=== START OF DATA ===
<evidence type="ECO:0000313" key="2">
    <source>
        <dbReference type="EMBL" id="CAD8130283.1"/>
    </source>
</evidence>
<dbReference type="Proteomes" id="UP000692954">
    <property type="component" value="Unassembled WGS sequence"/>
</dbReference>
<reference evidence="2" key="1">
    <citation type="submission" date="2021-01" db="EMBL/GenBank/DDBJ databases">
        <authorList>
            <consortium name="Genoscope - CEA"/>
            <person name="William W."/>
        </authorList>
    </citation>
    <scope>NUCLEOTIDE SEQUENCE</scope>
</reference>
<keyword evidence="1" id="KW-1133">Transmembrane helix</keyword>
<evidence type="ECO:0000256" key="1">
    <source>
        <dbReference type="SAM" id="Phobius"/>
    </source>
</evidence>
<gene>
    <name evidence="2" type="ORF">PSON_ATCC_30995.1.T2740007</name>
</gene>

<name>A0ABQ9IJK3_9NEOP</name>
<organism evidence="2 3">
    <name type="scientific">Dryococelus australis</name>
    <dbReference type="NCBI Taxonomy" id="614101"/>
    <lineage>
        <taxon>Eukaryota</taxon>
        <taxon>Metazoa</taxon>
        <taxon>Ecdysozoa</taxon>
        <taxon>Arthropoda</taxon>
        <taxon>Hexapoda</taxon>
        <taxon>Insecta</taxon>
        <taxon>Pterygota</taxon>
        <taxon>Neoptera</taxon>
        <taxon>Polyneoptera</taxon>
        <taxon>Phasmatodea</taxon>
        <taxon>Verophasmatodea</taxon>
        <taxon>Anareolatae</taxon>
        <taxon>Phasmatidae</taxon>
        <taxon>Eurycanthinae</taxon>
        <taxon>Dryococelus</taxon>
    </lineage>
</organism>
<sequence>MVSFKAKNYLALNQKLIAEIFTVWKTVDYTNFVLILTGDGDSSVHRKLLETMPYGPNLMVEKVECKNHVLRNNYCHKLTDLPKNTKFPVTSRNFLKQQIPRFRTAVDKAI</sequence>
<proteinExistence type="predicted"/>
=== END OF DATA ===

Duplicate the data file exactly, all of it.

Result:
<evidence type="ECO:0000313" key="2">
    <source>
        <dbReference type="EMBL" id="CAD8130283.1"/>
    </source>
</evidence>
<dbReference type="Proteomes" id="UP000692954">
    <property type="component" value="Unassembled WGS sequence"/>
</dbReference>
<reference evidence="2" key="1">
    <citation type="submission" date="2021-01" db="EMBL/GenBank/DDBJ databases">
        <authorList>
            <consortium name="Genoscope - CEA"/>
            <person name="William W."/>
        </authorList>
    </citation>
    <scope>NUCLEOTIDE SEQUENCE</scope>
</reference>
<keyword evidence="1" id="KW-1133">Transmembrane helix</keyword>
<evidence type="ECO:0000256" key="1">
    <source>
        <dbReference type="SAM" id="Phobius"/>
    </source>
</evidence>
<gene>
    <name evidence="2" type="ORF">PSON_ATCC_30995.1.T2740007</name>
</gene>

<name>A0ABQ9IJK3_9NEOP</name>
<organism evidence="2 3">
    <name type="scientific">Dryococelus australis</name>
    <dbReference type="NCBI Taxonomy" id="614101"/>
    <lineage>
        <taxon>Eukaryota</taxon>
        <taxon>Metazoa</taxon>
        <taxon>Ecdysozoa</taxon>
        <taxon>Arthropoda</taxon>
        <taxon>Hexapoda</taxon>
        <taxon>Insecta</taxon>
        <taxon>Pterygota</taxon>
        <taxon>Neoptera</taxon>
        <taxon>Polyneoptera</taxon>
        <taxon>Phasmatodea</taxon>
        <taxon>Verophasmatodea</taxon>
        <taxon>Anareolatae</taxon>
        <taxon>Phasmatidae</taxon>
        <taxon>Eurycanthinae</taxon>
        <taxon>Dryococelus</taxon>
    </lineage>
</organism>
<sequence>MVSFKAKNYLALNQKLIAEIFTVWKTVDYTNFVLILTGDGDSSVHRKLLETMPYGPNLMVEKVECKNHVLRNNYCHKLTDLPKNTKFPVTSRNFLKQQIPRFRTAVDKAI</sequence>
<proteinExistence type="predicted"/>